These generations are on the upward path to advancement. They value working hard with a clear pathway in view. They tend to spend only a few years in a job before expecting to move forward. You’re best way to retain workers in these generations is with the opportunity for advancement and internal promotion within your company.  

3. Regular feedback on performance.

Millennials and Gen Z have grown up in a world with instant information at their fingertips. They don’t like to guess when they can easily Google something and know. For this reason, they’re likely to be curious about their work performance and will require regular feedback to know how they’re doing and what may need to improve.  

4. Flexible scheduling.

The internet and constantly evolving technology has created the opportunity to work anytime, from anywhere. Lucky for these generations, the world currently has an acute focus on remote work options—and just in time. Millennials and Gen Z prefer flexible opportunities for when and where they can perform their jobs.  

Looking to staff up? 

The younger generations are the future of hiring, and by understanding and addressing their needs, you’ll have a much easier time staffing up. But if you find yourself in need of support, Inter-Connect can help. To learn more about our staffing services, contact us today!

How to Offer Flexibility as a Light Industrial Employer

The pandemic has changed many of the ways we work, plus our impression of our jobs, overall. For example, to improve health and safety, many companies sent employees to work from home—and after this experience, many found they preferred it. Work/life balance and mental health are at the front of many people’s minds these days, after shifts in work location helped us realize the value of spending more time at home with loved ones. In short, employees have started to expect more flexibility.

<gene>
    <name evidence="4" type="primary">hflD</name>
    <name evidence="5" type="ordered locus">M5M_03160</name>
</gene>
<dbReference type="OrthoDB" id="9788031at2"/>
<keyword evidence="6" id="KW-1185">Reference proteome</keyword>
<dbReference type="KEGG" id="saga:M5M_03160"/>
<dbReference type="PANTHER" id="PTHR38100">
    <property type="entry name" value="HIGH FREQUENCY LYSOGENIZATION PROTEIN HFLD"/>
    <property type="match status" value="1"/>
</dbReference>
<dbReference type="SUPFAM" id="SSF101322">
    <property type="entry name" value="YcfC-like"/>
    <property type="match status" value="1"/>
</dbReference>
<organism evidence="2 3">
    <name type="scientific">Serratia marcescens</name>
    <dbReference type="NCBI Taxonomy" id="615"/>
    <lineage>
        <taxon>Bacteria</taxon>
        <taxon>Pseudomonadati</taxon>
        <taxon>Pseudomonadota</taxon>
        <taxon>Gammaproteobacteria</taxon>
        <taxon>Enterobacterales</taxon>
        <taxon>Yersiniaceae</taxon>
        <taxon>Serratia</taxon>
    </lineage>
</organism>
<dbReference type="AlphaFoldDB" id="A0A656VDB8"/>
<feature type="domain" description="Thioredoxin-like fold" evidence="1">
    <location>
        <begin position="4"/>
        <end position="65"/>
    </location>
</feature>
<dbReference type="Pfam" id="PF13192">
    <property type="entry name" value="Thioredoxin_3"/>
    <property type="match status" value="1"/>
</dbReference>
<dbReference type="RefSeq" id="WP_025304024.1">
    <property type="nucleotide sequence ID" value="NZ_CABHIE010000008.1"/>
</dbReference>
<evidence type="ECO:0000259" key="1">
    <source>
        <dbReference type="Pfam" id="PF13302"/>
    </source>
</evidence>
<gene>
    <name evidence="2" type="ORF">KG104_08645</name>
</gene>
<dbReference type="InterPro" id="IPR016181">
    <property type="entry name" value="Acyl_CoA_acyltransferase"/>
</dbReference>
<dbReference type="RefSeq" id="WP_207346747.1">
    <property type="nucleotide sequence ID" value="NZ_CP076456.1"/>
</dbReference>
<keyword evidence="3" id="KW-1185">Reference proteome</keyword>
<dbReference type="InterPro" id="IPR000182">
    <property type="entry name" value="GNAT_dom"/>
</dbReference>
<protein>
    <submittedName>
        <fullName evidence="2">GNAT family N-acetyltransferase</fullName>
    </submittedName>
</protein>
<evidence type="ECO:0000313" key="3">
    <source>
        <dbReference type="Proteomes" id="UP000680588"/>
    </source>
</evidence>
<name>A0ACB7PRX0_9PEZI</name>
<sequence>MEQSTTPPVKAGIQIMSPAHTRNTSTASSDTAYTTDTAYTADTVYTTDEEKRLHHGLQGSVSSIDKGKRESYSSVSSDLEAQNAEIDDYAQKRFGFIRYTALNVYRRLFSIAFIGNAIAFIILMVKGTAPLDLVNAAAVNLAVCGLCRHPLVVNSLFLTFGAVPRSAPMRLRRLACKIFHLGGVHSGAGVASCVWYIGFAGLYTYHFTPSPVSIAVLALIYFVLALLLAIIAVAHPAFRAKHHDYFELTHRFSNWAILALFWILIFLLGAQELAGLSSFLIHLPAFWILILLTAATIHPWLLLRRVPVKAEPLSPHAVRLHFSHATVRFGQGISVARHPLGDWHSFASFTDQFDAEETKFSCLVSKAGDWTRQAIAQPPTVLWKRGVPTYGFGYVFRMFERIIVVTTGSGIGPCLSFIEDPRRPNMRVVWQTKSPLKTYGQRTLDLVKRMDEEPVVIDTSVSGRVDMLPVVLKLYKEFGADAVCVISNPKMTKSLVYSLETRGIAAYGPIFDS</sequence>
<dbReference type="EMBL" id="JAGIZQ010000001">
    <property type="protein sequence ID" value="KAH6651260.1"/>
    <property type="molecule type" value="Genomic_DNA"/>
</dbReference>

The challenge for light industrial employers

For light industrial and factory jobs, where workers must come into the workplace, flexibility can be more difficult to offer. However, it’s not impossible. You have several options for ways to give your employees more control over their workday, shift, and time off.

Five ways to give light industrial workers more flexibility

Try any of the following flexibility options for your light industrial workforce:

  1. Add part-time positions. Some of your employees may have decided full-time hours are too much for them, and they would prefer the advantage of shorter shifts. By offering part-time positions, you’ll be able to hold onto employees and continue to get work done.
  2. Allow flexible hours and shift-swapping. Letting your employees choose their start time is a great way to add more flexibility to the workweek. This helps them accommodate commitments to family, appointments, pets, and more. For example, a later start time can allow a parent to help their child get onto the bus in the morning, or provide time to run errands or attend a doctor’s appointment. Shift swapping allows workers to trade shifts if one fits better into their schedule, an easy way to give employees control over when they work.
  3. Offer shortened work weeks. Compressed weeks allow employees to work longer hours but fewer days. An example could be working four 10-hour days with Friday off. This can be an attractive option for employees looking for a three-day weekend to spend time with family and friends.
  4. Give input into time off. Offer paid time off or floating holidays and give your employees a say in when they want to take their PTO. Create a PTO policy to help guide the use of PTO while you continue to ensure shifts are covered. This could include how much advance notice an employee needs to provide before they take time off.
  5. Ask for input about shutdowns. Many companies decide to close down for a few weeks each year to give everyone much-deserved rest. Instead of simply planning when your shutdown will be, ask your employees which time of year they prefer.

Need guidance?

Your recruiter may have suggestions or ideas for ways to add more flexibility to your light industrial workforce. And if it’s time to staff up, HireCall can help. To learn more about our available staffing services and how we can help you round out your workforce, contact us today!